How Employers Can Support Contact Tracing
Testing and tracing are a critical part of the nation’s response to the threat COVID-19 poses to public health and economic recovery.
Contact tracing is something organizations of all sizes can do to stop the spread of the virus.
Whenever someone tests positive for COVID-19, it is important to identify individuals who may have been exposed to the virus and notify them of the steps they can take to protect themselves and others from further infection.
Well-coordinated contact tracing efforts can prevent business closures and future cases of COVID-19. The action steps below are based on guidance from the CDC and best practices from employers:
Assign Someone to Manage COVID-19 Issues: The POC will manage workplace health and safety plans. Free contact tracing courses are offered by The Association of State and Territorial Health Officials and Johns Hopkins.
Maintain Accurate Contact Information: Do you have the ability to contact every employee, vendor or customer who might need to know that they had prolonged contact with someone who was later found to be infected with COVID-19? Make sure employee contact information is up to date. If possible, ask customers to sign-in with their name, phone number, and the date and time when they enter your business. As needed, you can share this information with local public health officials to use during the contact-tracing process.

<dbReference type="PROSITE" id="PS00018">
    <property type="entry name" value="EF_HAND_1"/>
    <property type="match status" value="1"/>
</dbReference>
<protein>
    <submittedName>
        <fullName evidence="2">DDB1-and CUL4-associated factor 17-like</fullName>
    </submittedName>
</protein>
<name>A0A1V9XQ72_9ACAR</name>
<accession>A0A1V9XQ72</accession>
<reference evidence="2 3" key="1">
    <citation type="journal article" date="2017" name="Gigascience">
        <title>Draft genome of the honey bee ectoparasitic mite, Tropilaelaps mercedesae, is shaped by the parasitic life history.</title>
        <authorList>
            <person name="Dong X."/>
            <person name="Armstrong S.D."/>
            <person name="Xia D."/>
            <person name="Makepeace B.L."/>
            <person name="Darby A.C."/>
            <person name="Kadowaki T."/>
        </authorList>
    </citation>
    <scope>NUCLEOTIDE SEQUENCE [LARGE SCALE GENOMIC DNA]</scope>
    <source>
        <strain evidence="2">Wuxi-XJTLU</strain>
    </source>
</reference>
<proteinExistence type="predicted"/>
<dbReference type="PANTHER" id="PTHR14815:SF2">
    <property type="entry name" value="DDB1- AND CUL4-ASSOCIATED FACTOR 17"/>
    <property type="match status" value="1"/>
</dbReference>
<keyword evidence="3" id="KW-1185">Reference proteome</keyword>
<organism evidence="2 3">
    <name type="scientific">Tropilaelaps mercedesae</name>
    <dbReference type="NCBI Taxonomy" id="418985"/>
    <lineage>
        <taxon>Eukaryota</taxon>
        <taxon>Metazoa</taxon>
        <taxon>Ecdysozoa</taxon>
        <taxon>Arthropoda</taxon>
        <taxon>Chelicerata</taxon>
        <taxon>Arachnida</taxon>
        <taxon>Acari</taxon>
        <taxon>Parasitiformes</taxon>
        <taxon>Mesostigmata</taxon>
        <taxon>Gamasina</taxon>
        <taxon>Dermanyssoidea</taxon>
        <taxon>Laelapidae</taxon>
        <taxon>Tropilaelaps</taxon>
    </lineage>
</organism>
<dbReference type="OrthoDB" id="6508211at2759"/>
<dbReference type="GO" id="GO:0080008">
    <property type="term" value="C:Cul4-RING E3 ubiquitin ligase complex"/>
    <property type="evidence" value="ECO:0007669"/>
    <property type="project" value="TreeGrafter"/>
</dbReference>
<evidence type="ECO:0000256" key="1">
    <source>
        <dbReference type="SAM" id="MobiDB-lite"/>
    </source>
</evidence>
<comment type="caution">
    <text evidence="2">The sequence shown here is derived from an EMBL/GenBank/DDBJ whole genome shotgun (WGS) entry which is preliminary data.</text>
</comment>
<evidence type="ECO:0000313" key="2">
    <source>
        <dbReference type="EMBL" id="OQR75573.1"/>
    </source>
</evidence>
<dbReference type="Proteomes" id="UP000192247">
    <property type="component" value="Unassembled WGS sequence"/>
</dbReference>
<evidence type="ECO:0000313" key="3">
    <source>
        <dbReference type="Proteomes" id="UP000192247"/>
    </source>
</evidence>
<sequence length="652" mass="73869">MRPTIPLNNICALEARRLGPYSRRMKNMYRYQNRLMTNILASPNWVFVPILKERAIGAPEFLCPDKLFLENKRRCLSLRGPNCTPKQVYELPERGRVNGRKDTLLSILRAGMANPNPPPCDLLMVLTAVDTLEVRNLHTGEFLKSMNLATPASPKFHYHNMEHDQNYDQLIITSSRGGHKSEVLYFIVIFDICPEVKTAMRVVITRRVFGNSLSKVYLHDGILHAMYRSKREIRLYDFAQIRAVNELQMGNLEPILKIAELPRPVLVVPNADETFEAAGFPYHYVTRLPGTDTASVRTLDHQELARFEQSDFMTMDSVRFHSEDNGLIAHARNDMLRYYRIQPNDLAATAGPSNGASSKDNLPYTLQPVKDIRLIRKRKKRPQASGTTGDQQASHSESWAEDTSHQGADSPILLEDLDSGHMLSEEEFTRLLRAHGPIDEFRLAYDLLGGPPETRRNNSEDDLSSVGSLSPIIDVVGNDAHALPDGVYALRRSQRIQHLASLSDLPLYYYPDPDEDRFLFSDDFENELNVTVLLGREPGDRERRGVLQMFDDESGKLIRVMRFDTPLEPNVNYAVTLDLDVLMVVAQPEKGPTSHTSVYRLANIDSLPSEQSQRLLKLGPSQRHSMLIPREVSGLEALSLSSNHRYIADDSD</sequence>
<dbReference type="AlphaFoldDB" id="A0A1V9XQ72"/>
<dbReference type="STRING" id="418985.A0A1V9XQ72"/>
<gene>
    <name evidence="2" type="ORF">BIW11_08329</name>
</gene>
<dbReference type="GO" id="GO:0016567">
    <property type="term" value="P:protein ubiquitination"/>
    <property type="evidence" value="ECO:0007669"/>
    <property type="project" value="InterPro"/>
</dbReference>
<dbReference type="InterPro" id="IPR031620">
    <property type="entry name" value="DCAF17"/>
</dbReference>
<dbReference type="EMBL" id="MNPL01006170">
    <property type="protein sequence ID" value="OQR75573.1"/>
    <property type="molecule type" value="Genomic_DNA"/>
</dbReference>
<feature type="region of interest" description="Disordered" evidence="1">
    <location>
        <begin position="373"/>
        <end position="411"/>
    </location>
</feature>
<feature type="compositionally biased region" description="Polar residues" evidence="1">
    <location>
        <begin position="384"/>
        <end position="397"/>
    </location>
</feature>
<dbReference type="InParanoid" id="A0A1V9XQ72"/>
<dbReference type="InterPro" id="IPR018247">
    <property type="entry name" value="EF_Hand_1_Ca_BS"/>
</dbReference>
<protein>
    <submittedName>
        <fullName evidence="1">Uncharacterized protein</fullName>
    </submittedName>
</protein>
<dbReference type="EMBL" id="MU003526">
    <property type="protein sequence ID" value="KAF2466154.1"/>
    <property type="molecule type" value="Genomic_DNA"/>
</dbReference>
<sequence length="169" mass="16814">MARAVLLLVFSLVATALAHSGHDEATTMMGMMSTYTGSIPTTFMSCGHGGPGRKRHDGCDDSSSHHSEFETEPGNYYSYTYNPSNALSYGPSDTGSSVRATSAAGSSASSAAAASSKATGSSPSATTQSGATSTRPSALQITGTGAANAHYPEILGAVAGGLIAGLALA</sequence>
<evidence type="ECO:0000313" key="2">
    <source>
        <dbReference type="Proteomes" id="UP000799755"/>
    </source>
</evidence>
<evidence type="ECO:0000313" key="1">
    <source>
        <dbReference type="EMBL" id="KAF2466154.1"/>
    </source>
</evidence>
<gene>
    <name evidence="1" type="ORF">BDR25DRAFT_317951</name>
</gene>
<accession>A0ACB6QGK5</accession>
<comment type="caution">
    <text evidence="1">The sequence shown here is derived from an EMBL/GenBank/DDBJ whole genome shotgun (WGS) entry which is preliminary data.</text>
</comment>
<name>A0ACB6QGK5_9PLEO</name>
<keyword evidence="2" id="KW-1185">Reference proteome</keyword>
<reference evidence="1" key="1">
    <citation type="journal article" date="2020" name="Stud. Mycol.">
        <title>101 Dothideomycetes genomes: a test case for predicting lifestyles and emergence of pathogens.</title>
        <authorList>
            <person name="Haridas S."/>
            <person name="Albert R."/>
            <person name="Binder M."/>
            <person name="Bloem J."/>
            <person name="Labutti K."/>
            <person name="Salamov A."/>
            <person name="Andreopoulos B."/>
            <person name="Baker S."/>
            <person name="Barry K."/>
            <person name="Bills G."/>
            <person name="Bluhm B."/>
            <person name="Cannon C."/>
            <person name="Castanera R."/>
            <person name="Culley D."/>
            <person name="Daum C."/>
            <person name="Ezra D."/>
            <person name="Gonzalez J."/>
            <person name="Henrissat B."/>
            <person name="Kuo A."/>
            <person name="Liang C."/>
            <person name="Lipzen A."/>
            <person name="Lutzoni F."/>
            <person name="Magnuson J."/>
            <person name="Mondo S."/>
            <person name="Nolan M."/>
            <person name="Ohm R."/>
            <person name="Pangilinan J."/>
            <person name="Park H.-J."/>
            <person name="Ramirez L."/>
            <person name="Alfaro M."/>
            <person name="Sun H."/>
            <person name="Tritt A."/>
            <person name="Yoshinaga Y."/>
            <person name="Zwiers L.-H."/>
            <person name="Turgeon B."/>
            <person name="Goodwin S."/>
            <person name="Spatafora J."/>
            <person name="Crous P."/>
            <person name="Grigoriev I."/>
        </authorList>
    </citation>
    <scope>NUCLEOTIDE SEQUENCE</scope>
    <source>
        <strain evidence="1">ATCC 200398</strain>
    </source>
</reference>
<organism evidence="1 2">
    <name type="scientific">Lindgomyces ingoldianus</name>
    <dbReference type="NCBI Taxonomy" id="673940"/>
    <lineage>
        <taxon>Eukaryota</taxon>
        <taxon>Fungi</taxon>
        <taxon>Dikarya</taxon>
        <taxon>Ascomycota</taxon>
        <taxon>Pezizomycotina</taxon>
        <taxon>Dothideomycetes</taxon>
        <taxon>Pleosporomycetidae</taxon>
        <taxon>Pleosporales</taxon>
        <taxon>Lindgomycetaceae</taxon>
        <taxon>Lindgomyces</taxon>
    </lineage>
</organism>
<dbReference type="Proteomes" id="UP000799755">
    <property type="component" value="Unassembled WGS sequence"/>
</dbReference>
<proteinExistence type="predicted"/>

Administer Daily Health Screenings: Ask employees screening questions prior to the start of each working shift to identify potential COVID-19 cases.
Respond Swiftly to COVID-19 Cases and Exposures: Identify and inform employees who had close contact with a confirmed or suspected case of COVID-19. Trace close contacts back to 48 hours prior to a positive COVID-19 test or the onset of symptoms. Do not disclose the name of the employee with the COVID-19 case unless the employee provides consent.
Communicate with Employees: Educate employees on how COVID-19 most commonly spreads through close contact. Direct employees to report COVID-19 symptoms, a positive test, or exposure to a confirmed COVID-19 case. Encourage employees with confirmed or suspected cases of COVID-19 to speak with public health workers. Reference the CDC’s guidance for isolation after confirmed or suspected cases of COVID-19.
Accept Interviews with Health Departments: Answer the phone. It sounds easy, but contact tracers are still struggling to get people to answer their calls. Health department personnel may contact employers when investigating a confirmed or probable case of COVID-19. Provide potential contacts who worked in the same area and on the same shift as an individual with a confirmed or probable case of COVID-19. Share workplace records of customers and community members who may have been exposed to COVID-19.
For additional information, reference the CDC’s full guidance and easy to read resource on contact tracing as well as FAQs for suspected or confirmed cases of COVID-19. Use our fact sheet to share this information within your business and networks.
Approaches to contact tracing share basic elements but can differ in terms of technology; traditional contact tracing uses telephone and in-person contact; newer approaches use mobile apps and data. Governments need to evaluate the implications of alternative approaches to tracing for privacy and individual liberties.